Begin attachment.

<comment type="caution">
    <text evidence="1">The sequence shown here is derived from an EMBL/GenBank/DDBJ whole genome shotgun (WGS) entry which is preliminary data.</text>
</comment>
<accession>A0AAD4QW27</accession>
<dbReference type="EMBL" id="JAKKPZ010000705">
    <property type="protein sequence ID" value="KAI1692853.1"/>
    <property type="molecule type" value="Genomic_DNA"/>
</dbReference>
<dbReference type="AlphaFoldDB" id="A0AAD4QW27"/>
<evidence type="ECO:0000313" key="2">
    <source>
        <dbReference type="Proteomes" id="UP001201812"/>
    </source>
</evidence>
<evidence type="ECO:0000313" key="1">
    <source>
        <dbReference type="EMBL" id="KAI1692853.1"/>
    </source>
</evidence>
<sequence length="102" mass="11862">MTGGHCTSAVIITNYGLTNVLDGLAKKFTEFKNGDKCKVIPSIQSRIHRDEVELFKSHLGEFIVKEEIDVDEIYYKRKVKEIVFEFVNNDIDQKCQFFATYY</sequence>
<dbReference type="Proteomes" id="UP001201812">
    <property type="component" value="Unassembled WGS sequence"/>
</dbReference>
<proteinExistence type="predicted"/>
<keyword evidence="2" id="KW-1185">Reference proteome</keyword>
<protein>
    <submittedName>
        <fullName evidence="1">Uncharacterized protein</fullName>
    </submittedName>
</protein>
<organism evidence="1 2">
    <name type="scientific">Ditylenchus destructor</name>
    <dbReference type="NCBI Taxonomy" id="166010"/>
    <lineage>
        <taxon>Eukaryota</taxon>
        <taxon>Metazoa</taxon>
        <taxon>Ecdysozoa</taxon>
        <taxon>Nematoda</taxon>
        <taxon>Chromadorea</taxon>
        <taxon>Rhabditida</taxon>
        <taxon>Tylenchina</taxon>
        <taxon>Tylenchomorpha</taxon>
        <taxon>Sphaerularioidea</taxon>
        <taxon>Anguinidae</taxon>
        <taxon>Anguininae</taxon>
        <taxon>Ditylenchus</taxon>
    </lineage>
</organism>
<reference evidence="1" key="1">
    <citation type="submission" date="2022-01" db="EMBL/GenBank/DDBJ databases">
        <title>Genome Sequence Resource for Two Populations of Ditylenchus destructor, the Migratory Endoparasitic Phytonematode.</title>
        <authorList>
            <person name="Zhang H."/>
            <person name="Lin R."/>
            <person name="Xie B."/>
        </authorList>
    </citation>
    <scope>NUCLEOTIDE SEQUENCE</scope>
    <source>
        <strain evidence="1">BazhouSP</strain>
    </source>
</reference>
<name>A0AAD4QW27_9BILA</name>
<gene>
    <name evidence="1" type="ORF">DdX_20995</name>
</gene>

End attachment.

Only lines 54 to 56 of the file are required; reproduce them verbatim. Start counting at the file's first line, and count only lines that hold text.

            <person name="Lin R."/>
            <person name="Xie B."/>
        </authorList>